Security and Safety

Your Guide to Road Trip Safety: Winter Edition

By Kristy Alpert 10.1.17

Icy roads and dicey driving conditions don’t paint a pretty picture for the perfect road trip across the Lone Star State. However, with fall colors in full swing, college football games calling, and the holidays coming, it’d be a shame not to hit the road this season.

“Winter road trips can present unique challenges, particularly for people who live in parts of Texas where snow and ice are uncommon,” says David Glessner, spokesperson for the Texas Department of Transportation (TxDOT) in Austin. “Charting your course, planning ahead, and allowing extra time to reach your destination are great ways to avoid unforeseen delays and stress.”

Texas’ fickle weather presents challenges for drivers when the seasons change; temperatures can fluctuate from warm to freezing over just a short period of time, causing roadway conditions to worsen with little to no warning. The Texas Department of Transportation and the Texas Department of Public Safety both recommend that drivers think through their trip when packing up their vehicles during winter.

Plan Ahead

Successful winter road trips start way before the keys enter the ignition, since even familiar and frequently driven routes could change due to weather. Glessner recommends drivers think through multiple aspects of the route before starting the journey, from considering weather forecasts and researching recent road closures to figuring out the best time to depart to avoid holiday and event traffic.

“Being well-rested, organized, and informed will give you the added peace of mind that can help make your trip more relaxed,” Glessner adds. “If hazardous weather is expected, consider delaying your trip and leaving during a safer time, or just staying home altogether. TxDOT offers a road conditions hotline (800-452-9292) and road condition information online at, so drivers can check for delays and plan alternate routes before getting behind the wheel.”

Prepare for the Worst

Gather together items for a road trip emergency kit, which will help keep you and your loved ones safe and warm in case anything goes wrong. Use this checklist when preparing your winter emergency car kit:

  • Blankets
  • Extra warm clothes
  • Rain jacket
  • Ice scraper
  • Flares
  • Set of matches
  • Jumper cables
  • Flashlight 
  • First aid kit
  • Tow chains
  • Fully charged cell phone
  • Snacks
  • Water (approximately 64 ounces per person)
  • Batteries
  • Spare tire; ensure it’s properly inflated
  • Tire jack; ensure this is in good working order before loading it into your vehicle
  • Basic tool kit 
  • Collapsible shovel

Pack Properly

It’s not only what you pack for your road trip that will keep you safe, but how you pack it. “The most important thing to remember when packing for a road trip is to make sure all items in the vehicle are secure and not obstructing your field of vision through any windows or mirrors,” Glessner advises.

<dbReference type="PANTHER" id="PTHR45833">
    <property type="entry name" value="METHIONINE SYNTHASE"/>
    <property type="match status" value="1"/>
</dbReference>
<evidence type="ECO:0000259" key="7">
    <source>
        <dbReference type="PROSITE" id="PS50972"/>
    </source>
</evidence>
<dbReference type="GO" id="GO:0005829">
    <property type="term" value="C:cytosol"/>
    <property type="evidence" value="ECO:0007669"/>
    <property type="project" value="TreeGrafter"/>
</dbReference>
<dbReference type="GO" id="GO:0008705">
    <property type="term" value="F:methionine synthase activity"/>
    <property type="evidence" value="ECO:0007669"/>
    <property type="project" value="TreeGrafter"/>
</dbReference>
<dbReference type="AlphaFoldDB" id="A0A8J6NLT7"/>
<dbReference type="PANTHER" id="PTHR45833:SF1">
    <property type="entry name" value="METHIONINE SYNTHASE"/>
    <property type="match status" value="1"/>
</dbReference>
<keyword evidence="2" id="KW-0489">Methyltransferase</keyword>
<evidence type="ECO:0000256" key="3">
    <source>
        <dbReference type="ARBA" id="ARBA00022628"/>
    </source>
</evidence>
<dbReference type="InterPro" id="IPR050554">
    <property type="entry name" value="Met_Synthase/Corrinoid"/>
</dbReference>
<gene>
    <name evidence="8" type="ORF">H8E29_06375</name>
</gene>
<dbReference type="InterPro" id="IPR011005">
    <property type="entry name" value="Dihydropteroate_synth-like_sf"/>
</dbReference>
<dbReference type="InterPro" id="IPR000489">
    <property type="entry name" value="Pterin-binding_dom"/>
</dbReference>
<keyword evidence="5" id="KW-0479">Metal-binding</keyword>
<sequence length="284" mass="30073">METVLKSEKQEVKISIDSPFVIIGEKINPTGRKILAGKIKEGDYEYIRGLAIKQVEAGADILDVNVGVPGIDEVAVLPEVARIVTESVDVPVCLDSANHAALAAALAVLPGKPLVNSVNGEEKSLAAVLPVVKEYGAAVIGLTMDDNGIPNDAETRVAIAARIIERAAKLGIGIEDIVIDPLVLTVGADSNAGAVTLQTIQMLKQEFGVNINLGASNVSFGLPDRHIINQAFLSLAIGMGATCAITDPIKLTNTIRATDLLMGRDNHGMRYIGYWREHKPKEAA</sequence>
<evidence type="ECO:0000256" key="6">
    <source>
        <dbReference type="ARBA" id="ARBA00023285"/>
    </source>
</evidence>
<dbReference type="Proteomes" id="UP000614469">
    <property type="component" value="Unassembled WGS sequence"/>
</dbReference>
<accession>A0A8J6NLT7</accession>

When packing your vehicle, make sure heavy items are secured in the cabin area of the vehicle or in the trunk at the lowest possible positioning, as these items can become dangerous in a crash, possibly causing serious injury to the occupants of the vehicle if heavy objects fly around the interior.

Perform a Pre-check

The last step before starting your winter road trip is to perform one final check of your vehicle. This will ensure you’re starting off the trip with a charged battery, properly inflated tires, functioning windshield wipers, and a tank full of gas.

Phone a Friend

Notify a friend, neighbor, or family member of the route you’ll be taking to your destination so that, in the case of an emergency (e.g., a breakdown, blown tire, accident, etc.), someone with knowledge of the trip will be able to alert the appropriate responders to your location. But remember, in an emergency, always dial 911 first.

Winter in Texas is all about fun, family, and festive outings, and there’s no better way to take in the season’s best than a road trip with your loved ones. Winter road trips require drivers to be alert to changing highway conditions, so remember to take frequent breaks to avoid becoming fatigued.

Topping off the fuel tank when it reaches half a tank is one way to take more breaks. Making sure to fuel your adventure with auto insurance from Texas Farm Bureau Insurance Companies will ensure that the only tough decision you’ll have to make on the road is where you want to end up.

Coverage and discounts are subject to qualifications and policy terms and may vary by situation. 

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